A recent study by The Barna Group called “What People Experience in Churches” is quite troubling. “Practicing Christians” who attended church services at least once a month and indicated that religious faith is very important in their life were polled. Less than 50% of these indicated that “Attending church affected my life greatly.” Less than 30% indicated that church attendance made a real difference. Amazingly, 46% of regular participants indicated that church attendance had no affect on their lives either positively or negatively. Willow Creek’s extensive Reveal Study told us essentially the same thing: Their web site reports, “After five years of studying 280,000 in-depth responses from congregants in 1,200 churches across a wide variety of denominations, we have learned “Church activity IS NOT a blueprint for spiritual growth.”
My personal experience in two denominations over a period of 60 plus years affirms what these studies claim. Even churches that are good at helping people make a profession of faith are not very good at helping people grow into mature, committed disciples of Jesus Christ. We seem to been better at getting people “justified” than getting them “sanctified.”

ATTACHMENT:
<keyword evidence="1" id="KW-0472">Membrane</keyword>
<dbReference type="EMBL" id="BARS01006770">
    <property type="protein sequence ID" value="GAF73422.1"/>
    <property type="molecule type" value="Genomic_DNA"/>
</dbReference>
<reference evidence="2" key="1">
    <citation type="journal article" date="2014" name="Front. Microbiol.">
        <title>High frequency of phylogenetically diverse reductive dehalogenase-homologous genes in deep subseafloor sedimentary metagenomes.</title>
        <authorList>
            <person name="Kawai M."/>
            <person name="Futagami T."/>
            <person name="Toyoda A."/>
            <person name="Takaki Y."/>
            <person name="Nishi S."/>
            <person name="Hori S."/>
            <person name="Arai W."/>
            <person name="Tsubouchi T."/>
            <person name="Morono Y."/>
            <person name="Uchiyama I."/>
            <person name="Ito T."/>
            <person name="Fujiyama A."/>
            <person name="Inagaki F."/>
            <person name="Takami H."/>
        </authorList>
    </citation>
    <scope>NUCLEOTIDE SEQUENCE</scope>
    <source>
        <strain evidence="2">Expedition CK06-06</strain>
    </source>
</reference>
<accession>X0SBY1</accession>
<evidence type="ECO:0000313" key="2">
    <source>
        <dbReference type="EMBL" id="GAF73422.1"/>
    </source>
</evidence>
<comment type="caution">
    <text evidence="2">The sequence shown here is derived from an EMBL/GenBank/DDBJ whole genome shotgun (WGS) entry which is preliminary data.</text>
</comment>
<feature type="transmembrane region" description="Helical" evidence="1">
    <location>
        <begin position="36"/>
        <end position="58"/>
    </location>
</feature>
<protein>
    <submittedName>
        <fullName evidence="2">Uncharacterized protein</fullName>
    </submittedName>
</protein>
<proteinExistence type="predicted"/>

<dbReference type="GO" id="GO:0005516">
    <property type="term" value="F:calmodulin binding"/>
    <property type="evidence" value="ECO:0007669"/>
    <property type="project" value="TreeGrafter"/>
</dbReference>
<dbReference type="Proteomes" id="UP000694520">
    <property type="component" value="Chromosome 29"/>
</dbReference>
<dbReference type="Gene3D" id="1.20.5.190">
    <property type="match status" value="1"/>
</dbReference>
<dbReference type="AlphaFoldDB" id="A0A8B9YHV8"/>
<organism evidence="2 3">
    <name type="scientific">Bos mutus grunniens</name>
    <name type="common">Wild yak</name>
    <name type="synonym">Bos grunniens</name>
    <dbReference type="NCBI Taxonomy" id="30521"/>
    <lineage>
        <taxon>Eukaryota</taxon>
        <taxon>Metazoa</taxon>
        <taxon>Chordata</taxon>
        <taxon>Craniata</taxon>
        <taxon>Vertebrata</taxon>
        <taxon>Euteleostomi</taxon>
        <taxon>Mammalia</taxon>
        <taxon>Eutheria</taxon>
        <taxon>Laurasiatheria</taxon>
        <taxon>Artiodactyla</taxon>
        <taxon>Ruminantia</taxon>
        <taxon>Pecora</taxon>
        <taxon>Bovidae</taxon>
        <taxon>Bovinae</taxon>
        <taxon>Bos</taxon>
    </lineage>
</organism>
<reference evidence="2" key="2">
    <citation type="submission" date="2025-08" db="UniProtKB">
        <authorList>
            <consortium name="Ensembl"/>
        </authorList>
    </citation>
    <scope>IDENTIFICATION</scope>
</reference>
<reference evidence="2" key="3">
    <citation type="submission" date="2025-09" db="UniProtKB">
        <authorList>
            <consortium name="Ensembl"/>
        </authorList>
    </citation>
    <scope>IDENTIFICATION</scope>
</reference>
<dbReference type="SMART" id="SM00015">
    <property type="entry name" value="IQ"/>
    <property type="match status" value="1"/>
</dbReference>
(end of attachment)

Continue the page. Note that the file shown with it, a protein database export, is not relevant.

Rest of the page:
I’m afraid this may be true because we have largely forgotten how to help individuals grow to maturity. This is especially unfortunate for us Methodist since John Wesley put so much emphasis on this very issue. Maturity (Wesley called it perfection) was at the very heart of Wesley’s movement. He took cold, spiritually sick church members, recruited them into small accountability groups, and helped them grow in Christ. He took those who were actually unwanted in the churches of his day because of their social status and transformed their lives through the same process. In addition, he reached many who had simply come to believe that the church was no longer relevant to their lives. Sound familiar?
The good news is that there are churches making mature disciples. It does happen in traditional churches. Perhaps it happens more often in places like twelve step groups, Walk to Emmaus, Cursillo, covenant groups, and some organic/simple churches. These latter churches are sometimes called simple because they focus on the core process of making disciples and are not involved in a lot of the other things that most churches do.
There is a great deal of discussion going on in the United Methodist Church today about the Call To Action. Some believe the recommended actions will reform the United Methodist Church. Others believe it will turn out to be another occasion for “shuffling the chairs on the Titanic.” Ralph Franklin, my college band director used to tell us when we face a problem, “Do something, even if its wrong. If it is wrong you’ll have plenty of people to let you know.” Perhaps the Call To Action will be something even if its wrong. And no doubt there will be plenty of people to point out its faults.